This isn’t the first time the United States has taken action against foreign software suspected to contain hidden features that can be used against us. Last December, President Trump signed into law a bill banning software from the Russian company Kaspersky from being used within the US government. In 2012, the focus was on Chinese-made Internet routers. Then, the House Intelligence Committee concluded: “Based on available classified and unclassified information, Huawei and ZTE cannot be trusted to be free of foreign state influence and thus pose a security threat to the United States and to our systems.”
Nor is the United States the only country worried about these threats. In 2014, China reportedly banned antivirus products from both Kaspersky and the US company Symantec, based on similar fears. In 2017, the Indian government identified 42 smartphone apps that China subverted. Back in 1997, the Israeli company Check Point was dogged by rumors that its government added backdoors into its products; other of that country’s tech companies have been suspected of the same thing. Even al-Qaeda was concerned; ten years ago, a sympathizer released the encryption software Mujahedeen Secrets, claimed to be free of Western influence and backdoors. If a country doesn’t trust another country, then it can’t trust that country’s computer products.
But this trust isn’t limited to the country where the company is based. We have to trust the country where the software is written — and the countries where all the components are manufactured. In 2016, researchers discovered that many different models of cheap Android phones were sending information back to China. The phones might be American-made, but the software was from China. In 2016, researchers demonstrated an even more devious technique, where a backdoor could be added at the computer chip level in the factory that made the chips without the knowledge of, and undetectable by, the engineers who designed the chips in the first place. Pretty much every US technology company manufactures its hardware in countries such as Malaysia, Indonesia, China and Taiwan.
We also have to trust the programmers. Today’s large software programs are written by teams of hundreds of programmers scattered around the globe. Backdoors, put there by we-have-no-idea-who, have been discovered in Juniper firewalls and D-Link routers, both of which are US companies. In 2003, someone almost slipped a very clever backdoor into Linux. Think of how many countries’ citizens are writing software for Apple or Microsoft or Google.
We can go even farther down the rabbit hole. We have to trust the distribution systems for our hardware and software. Documents disclosed by Edward Snowden showed the National Security Agency installing backdoors into Cisco routers being shipped to the Syrian telephone company. There are fake apps in the Google Play store that eavesdrop on you. Russian hackers subverted the update mechanism of a popular brand of Ukrainian accounting software to spread the NotPetya malware.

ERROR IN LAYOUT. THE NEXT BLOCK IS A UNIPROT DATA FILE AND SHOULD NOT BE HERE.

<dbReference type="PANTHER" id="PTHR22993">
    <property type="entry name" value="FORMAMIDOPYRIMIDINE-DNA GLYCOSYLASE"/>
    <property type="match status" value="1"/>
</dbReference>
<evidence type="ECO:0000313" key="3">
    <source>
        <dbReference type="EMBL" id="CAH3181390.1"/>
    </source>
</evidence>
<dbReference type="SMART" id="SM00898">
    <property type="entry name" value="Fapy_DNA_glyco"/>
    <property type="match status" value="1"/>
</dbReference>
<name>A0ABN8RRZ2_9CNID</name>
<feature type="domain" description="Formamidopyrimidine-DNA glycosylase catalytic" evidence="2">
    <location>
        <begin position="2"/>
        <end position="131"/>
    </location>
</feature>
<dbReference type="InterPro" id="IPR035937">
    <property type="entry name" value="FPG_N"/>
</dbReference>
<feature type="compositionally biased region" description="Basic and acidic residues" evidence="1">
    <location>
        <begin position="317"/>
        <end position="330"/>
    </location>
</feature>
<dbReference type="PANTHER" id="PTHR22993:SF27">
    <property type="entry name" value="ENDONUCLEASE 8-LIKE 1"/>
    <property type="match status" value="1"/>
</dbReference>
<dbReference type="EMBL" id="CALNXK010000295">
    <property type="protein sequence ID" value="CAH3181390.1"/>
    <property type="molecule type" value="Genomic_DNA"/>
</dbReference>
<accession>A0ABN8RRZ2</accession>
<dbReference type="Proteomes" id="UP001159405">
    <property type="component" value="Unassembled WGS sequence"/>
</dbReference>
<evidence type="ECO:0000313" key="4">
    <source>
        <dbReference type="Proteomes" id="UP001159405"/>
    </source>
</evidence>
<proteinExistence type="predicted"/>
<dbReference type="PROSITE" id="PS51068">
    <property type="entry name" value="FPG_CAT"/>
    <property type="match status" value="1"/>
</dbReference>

In 2017, researchers demonstrated that a smartphone can be subverted by installing a malicious replacement screen.
I could go on. Supply-chain security is an incredibly complex problem. US-only design and manufacturing isn’t an option; the tech world is far too internationally interdependent for that. We can’t trust anyone, yet we have no choice but to trust everyone. Our phones, computers, software and cloud systems are touched by citizens of dozens of different countries, any one of whom could subvert them at the demand of their government. And just as Russia is penetrating the US power grid so they have that capability in the event of hostilities, many countries are almost certainly doing the same thing at the consumer level.
We don’t know whether the risk of Huawei and ZTE equipment is great enough to warrant the ban. We don’t know what classified intelligence the United States has, and what it implies. But we do know that this is just a minor fix for a much larger problem. It’s doubtful that this ban will have any real effect. Members of the military, and everyone else, can still buy the phones. They just can’t buy them on US military bases. And while the US might block the occasional merger or acquisition, or ban the occasional hardware or software product, we’re largely ignoring that larger issue. Solving it borders on somewhere between incredibly expensive and realistically impossible.
Perhaps someday, global norms and international treaties will render this sort of device-level tampering off-limits. But until then, all we can do is hope that this particular arms race doesn’t get too far out of control.
This essay previously appeared in the Washington Post.
Post Syndicated from Bruce Schneier original https://www.schneier.com/blog/archives/2018/05/ray_ozzies_encr.html
Last month, Wired published a long article about Ray Ozzie and his supposed new scheme for adding a backdoor in encrypted devices. It’s a weird article. It paints Ozzie’s proposal as something that “attains the impossible” and “satisfies both law enforcement and privacy purists,” when (1) it’s barely a proposal, and (2) it’s essentially the same key escrow scheme we’ve been hearing about for decades.
Basically, each device has a unique public/private key pair and a secure processor. The public key goes into the processor and the device, and is used to encrypt whatever user key encrypts the data. The private key is stored in a secure database, available to law enforcement on demand. The only other trick is that for law enforcement to use that key, they have to put the device in some sort of irreversible recovery mode, which means it can never be used again. That’s basically it.